Biden claims Thurmond underwent a change of heart on racism, a redemption narrative at odds with the evidence. (Biden made the same claim about another racist pal, John C. Stennis.) Thurmond died at the age of 100 without acknowledging that he was the father to an African-American daughter, the product of a relationship he had as a young man with a 16-year-old maid. Whatever private remorse Thurmond or Stennis might have felt does nothing to address the impact of their decades-long advocacy of racism from the commanding heights of American politics.

Politics is defined by a choice of friends and enemies. Bernie Sanders’s foes are the 1 percent. Elizabeth Warren’s nemesis is monopolistic corporations—or the Republican Party. Joe Biden’s target is just one man: Donald Trump. Biden’s theory of political change is a simple one: Get rid of Trump and we can all be friends again. “The thing that will fundamentally change things is with Donald Trump out of the White House,” Biden told donors in early July. “Not a joke. You will see an epiphany occur among many of my Republican friends.”

Biden’s cult of friendship is so heartfelt that it seems churlish to point out that it is also absurd. Even New York magazine’s Jonathan Chait, who shares much of Biden’s centrist politics, notes that the Obama years provide ample evidence that bipartisan conviviality is not enough. Biden’s bonhomie helped secure a handful of Republican senatorial votes in one key issue (stimulus funding), but was otherwise effective only on minor matters. Biden’s back-slapping geniality was no match for the ferocious partisanship of Mitch McConnell. Partisan polarization and Republican extremism go far beyond Donald Trump, and won’t be solved by gregariousness.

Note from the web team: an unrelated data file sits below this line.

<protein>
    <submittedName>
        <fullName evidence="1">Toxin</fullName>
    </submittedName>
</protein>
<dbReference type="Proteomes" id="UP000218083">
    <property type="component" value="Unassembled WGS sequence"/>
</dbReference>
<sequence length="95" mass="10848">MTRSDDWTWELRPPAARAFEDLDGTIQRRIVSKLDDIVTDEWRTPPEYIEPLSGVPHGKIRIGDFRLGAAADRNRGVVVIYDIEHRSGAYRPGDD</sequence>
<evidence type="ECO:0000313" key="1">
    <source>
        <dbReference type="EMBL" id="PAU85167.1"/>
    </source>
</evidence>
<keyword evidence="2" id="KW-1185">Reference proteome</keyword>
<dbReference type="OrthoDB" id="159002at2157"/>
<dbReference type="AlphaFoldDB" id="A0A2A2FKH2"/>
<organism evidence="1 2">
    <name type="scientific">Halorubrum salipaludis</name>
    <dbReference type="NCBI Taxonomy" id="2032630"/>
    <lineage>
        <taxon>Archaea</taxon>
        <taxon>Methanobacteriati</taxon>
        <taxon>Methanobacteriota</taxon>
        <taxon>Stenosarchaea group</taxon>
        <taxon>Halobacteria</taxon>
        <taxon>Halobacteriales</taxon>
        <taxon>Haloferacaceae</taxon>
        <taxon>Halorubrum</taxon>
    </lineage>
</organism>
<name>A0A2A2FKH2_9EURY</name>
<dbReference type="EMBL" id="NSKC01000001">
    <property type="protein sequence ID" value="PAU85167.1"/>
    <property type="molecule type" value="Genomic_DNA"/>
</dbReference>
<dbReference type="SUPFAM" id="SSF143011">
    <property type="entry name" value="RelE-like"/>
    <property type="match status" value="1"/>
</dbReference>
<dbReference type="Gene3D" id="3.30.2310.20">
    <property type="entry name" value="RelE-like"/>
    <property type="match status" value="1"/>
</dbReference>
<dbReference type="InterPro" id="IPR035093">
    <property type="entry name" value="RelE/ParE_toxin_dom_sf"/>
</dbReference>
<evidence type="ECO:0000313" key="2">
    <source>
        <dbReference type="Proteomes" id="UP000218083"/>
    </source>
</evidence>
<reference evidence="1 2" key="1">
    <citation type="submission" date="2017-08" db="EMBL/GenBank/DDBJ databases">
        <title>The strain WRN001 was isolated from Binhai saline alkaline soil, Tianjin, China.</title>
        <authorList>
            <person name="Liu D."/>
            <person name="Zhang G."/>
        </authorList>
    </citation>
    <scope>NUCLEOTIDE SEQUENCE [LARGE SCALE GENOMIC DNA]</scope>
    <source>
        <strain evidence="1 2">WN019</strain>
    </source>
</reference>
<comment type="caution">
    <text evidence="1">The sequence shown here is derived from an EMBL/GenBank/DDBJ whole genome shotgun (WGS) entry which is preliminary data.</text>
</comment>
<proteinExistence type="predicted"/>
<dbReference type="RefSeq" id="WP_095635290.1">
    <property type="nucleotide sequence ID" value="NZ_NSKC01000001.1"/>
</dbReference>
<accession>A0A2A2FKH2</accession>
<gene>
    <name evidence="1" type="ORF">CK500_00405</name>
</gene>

From the outside, what Biden sees as friendship looks more like cliquishness. Strom Thurmond helped his buddy Joe—a smart move in a clubby world. Thurmond was a notorious sexual harasser, who benefited from the old-boys’-club protectiveness of the Senate. But aside from such personal back-scratching, Thurmond prioritized not just partisanship but an ideological commitment to white supremacy. It was that overriding goal of white power that made Thurmond break with the Democrats in 1948 to run as a Dixiecrat and eventually become a Republican in 1964.

Thurmond knew politics wasn’t really about personal loyalty (after all, he betrayed his own party) but about pushing an agenda. This is an insight Joe Biden lacks. The Jim Crow system that Thurmond upheld wasn’t defeated by his change of heart or his friendship with other politicians, but through a mass protest movement that broke the logjam of cozy Washington.

Nor did Biden’s friendship with Thurmond achieve much good. Biden cites their work on the 1991 Thurmond-Biden Crime Bill, one of the building blocks of American mass incarceration. As for James O. Eastland, Biden bonded with him over a shared opposition to school integration. “I want you to know that I very much appreciate your help during this week’s Committee meeting in attempting to bring my antibusing legislation to a vote,” Biden wrote to Eastland in 1977.

Democrats might ask themselves: With friends like Biden and his pals, who needs enemies?